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Charles Babbage (born December 26, 1791, England – died October 18, 1871) is an extremely prominent character in the universe of computing and informatics. His inventions were significant and had outstanding contributions to the world of science, such as the creation of programmable calculators, the differential machine, and the analytical machine, among others. Thanks to this, he is known as the Father of computing. The analytical machine is considered the first computer in history.

The Life of Charles Babbage

Charles Babbage attended Trinity College which is the largest college at the University of Cambridge, England

There is some disagreement as to where Charles Babbage was born. Some accounts say: Teignmouth, Devon, England, others say London, England, and others say, Walworth, Surrey, England. Whichever version is correct, on December 26, 1791, a little boy was born who would become a great mathematician. His mother was Betsy Plumleigh Teape, and his father, Benjamin Babbage, a banker. Charles had the opportunity to study in the most prestigious private schools, but due to ill health, he was mostly taught at home by tutors. From an early age, Charles Babbage was very interested in mechanical objects. He developed a genuine interest in mathematics, reading any book that came into his possession. Babbage entered the University of Cambridge in 1810. At the university, he formed the Analytic Society in collaboration with J. Herschel and other Cambridge students, and in 1816 he was granted membership in the Royal Society of London.

Charles Babbage was a great mathematician, and he had in-depth knowledge of the theories of functions and algebraic analysis. His research focused on the development of a device capable of making mathematical tables, and finally, in 1833, he invented the famous differential machine, capable of calculating logarithms and printing them. Not satisfied with this creation, he now devoted his efforts to developing the analytical machine, with the idea that it would process arithmetic instructions. As at this point in his life, he was already a well-known figure in the scientific world. In the development of the analytical machine, he had the government’s financial support and the help of the first programmer in all history, Ada Lovelace. This machine was based on a design by Joseph Marie Jacquard that used perforation cards to make designs on fabrics. The machine had components such as input devices, an arithmetic processor, a task control unit, an output mechanism, and a memory buffer.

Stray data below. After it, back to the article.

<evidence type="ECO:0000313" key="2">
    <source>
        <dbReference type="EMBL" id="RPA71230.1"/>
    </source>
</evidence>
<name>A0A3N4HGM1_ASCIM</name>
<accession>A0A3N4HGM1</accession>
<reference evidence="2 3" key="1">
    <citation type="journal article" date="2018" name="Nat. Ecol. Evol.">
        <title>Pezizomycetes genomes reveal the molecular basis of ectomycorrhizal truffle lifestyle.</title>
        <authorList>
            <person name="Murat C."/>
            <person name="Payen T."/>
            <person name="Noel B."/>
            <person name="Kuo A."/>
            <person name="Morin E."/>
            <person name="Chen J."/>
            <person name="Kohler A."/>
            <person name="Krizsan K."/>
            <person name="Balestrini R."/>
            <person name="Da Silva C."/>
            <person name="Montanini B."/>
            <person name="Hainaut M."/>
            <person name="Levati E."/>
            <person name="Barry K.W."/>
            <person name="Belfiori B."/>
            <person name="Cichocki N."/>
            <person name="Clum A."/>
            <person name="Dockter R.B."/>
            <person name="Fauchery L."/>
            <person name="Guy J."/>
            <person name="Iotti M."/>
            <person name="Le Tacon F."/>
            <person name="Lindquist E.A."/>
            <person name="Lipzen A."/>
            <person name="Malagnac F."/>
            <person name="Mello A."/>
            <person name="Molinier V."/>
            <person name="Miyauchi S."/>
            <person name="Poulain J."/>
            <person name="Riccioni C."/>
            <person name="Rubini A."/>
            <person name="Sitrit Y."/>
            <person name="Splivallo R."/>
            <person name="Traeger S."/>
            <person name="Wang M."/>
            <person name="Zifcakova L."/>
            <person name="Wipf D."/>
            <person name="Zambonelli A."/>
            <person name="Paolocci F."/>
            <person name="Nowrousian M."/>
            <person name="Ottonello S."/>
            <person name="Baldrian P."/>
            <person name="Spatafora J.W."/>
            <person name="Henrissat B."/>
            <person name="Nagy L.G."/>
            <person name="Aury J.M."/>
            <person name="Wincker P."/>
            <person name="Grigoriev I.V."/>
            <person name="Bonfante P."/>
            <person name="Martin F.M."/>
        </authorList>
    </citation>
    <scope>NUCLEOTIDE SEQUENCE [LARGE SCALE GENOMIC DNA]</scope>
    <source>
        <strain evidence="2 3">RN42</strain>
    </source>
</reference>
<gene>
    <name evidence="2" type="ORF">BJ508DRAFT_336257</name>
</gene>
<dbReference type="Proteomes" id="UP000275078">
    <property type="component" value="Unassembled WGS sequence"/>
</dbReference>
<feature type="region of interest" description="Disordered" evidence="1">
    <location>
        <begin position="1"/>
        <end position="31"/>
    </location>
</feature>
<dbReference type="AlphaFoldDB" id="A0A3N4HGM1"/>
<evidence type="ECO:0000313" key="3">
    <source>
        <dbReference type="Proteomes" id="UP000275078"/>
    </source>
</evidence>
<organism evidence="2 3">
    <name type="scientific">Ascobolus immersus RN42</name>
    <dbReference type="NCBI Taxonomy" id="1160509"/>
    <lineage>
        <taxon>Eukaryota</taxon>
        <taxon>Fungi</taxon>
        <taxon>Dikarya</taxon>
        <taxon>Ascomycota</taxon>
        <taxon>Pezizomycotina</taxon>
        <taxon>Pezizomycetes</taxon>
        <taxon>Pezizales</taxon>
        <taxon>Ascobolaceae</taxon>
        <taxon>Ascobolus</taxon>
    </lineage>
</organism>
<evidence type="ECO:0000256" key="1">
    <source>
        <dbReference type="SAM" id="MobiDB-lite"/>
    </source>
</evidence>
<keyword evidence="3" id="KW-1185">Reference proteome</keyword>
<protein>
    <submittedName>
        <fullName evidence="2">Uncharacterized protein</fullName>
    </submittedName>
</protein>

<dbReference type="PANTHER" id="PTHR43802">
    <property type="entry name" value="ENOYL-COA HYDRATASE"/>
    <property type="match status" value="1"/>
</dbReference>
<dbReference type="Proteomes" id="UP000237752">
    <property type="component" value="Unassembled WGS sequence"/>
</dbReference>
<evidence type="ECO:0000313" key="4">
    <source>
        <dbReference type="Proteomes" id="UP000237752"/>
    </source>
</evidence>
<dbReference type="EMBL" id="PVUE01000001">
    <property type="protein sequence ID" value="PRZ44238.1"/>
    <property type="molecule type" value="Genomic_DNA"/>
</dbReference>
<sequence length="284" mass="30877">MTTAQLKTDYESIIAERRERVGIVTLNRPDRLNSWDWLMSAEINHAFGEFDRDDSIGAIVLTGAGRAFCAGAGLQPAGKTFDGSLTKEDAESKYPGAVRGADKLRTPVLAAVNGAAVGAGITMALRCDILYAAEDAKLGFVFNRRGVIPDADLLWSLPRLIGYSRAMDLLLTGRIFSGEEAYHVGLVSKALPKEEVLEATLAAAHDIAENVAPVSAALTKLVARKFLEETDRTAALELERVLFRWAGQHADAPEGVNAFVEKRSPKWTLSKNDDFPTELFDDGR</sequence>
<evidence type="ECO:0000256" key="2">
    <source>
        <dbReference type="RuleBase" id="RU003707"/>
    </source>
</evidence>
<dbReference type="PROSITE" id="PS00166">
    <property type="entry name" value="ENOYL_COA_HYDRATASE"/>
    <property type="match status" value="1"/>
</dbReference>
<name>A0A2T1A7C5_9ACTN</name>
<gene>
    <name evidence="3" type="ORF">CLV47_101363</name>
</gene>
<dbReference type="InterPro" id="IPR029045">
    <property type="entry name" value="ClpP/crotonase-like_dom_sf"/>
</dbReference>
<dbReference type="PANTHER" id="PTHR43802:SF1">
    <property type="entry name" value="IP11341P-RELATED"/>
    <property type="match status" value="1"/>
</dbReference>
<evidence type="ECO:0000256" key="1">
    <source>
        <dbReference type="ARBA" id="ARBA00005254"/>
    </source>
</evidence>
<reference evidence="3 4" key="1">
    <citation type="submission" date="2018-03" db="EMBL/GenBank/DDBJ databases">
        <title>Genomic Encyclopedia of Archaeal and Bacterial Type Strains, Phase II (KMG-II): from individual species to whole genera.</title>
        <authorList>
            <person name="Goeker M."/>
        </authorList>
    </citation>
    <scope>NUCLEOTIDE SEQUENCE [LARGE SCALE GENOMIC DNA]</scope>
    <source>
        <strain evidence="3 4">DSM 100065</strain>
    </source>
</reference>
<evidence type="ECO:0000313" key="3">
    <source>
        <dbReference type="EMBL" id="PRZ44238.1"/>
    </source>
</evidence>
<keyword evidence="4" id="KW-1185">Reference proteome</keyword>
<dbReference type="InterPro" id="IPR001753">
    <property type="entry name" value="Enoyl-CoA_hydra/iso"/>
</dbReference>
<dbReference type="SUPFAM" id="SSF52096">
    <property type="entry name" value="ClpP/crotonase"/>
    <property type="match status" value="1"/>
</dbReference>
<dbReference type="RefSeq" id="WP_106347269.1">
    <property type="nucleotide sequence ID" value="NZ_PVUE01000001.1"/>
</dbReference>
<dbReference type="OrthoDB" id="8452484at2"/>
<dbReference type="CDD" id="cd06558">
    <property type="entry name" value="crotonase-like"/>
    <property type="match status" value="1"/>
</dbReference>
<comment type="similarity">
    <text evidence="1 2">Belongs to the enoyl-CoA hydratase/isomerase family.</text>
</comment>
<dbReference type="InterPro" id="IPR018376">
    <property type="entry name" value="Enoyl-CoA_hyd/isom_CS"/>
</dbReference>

Other Areas Babbage Influenced

Brass numerals from Charles Babbage's analytical engine.

Babbage is well known for the differential engine and the analytics machine, yet he was a true inventor, and throughout his life, he had many notable projects, including:


  • Printer: When Charles Babbage developed the analytical engine, he included a printing component, which was also included in the construction drawings for the engine. This printer was rebuilt with his plans by the London Science Museum and is a fully functional printer. The incredible thing is that this technological piece is made up of approximately 8000 mechanical parts, and its weight is around 2.5 tons.This printer was an extremely complex piece in Charles’s time since it was capable of printing the results of mathematical analyses. It was also possible to change and manipulate the format in terms of the space of the lines, different fonts, columns, rows, and more. Charles’s printer was so complex that his design could be applied to modern printing machines. The printer has no name, as it was simply included in the drawings to build the famous analytical engine.